Loyalist paramilitaries are believed to have been behind the attacks and intimidation, court hears.
A widow whose house in Belfast was burned down as part of a suspected race-hate campaign has won a legal battle against being denied the chance to sell it through an emergency scheme.
The High Court quashed a decision to refuse to buy the woman’s bungalow and directed the Northern Ireland Housing Executive to reconsider her application.
The woman, who cannot be identified, claims the property was at one stage destroyed by arsonists and repeatedly vandalised because her late husband was a foreign national.
Loyalist paramilitaries are believed to have been behind the attacks and intimidation, the court heard.
Lawyers for the woman said the house was also burgled, with £6,000 worth of items stolen, windows were smashed, and subjected to dumping at the front door.
The campaign was due to the nationality of her husband, it was contended, with a neighbour allegedly stating that he “didn’t want P**** living next door”.
In 2013, the property was burned down and had to be rebuilt.
The woman, whose husband died in 2016, also has another house in Co Down.
In 2019 she applied to the Housing Executive to buy her Belfast property under the Scheme for the Purchase of Evacuated Dwellings (SPED).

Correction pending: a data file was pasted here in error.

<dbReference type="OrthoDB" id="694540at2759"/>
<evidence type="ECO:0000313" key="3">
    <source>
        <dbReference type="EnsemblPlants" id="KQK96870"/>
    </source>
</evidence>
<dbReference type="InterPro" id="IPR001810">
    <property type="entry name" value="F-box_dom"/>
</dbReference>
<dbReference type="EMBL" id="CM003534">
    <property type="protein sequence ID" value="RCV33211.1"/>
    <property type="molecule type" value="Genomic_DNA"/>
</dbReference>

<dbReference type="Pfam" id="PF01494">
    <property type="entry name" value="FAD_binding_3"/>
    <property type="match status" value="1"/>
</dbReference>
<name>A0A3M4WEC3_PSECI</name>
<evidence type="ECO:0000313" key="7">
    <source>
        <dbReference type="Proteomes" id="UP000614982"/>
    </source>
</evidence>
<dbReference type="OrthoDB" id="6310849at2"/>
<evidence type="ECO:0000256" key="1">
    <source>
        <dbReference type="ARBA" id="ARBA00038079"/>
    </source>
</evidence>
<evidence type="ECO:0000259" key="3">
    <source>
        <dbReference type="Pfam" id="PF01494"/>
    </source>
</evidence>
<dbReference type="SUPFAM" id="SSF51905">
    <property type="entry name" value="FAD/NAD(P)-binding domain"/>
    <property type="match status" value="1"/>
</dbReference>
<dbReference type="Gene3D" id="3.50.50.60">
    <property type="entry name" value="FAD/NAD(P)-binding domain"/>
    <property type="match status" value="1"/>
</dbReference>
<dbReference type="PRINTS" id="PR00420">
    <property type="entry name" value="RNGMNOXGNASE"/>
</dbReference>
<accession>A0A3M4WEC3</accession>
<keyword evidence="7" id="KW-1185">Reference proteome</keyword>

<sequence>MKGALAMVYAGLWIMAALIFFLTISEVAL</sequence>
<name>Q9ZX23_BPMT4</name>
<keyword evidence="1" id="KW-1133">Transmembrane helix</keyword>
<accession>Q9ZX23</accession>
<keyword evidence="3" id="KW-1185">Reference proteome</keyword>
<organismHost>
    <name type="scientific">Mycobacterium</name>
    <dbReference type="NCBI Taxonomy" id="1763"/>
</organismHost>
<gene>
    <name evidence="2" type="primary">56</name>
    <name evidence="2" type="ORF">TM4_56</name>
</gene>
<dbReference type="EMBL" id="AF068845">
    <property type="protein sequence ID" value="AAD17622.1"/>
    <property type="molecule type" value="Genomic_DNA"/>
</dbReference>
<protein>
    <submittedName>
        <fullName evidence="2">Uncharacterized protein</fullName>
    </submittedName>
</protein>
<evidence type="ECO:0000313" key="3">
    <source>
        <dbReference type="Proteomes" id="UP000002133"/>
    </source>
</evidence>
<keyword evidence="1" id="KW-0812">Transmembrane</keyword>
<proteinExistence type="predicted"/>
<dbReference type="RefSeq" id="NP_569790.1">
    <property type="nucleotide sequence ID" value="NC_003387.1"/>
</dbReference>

SPED allows the authorities to buy homes from those unable to continue living in them due to acts of violence, threats or intimidation.
One of the conditions is that the house must be owner-occupied and the applicant’s only or principal home.
The Housing Executive refused her application on the basis that she failed to meet that criteria.
An official involved in the decision identified a lack of evidence that the bungalow was ever her principal home.
But the woman stated she intended to move into it in July 2015, only to vacate it three days later following a further attack.
Ruling on her bid to judicially review the Housing Executive, Mr Justice Colton held that if she had left the premises due to intimidation she met the criteria.
He accepted that the woman’s evidence was “problematic”, but concluded there was an error in the decision-making process.
The judge confirmed: “The court is sufficiently concerned about this error to persuade it to exercise its discretion and quash the decision of August 30, 2019.
“The court directs that the matter be reconsidered by a different decision-maker, to determine whether or not the applicant meets the criteria.”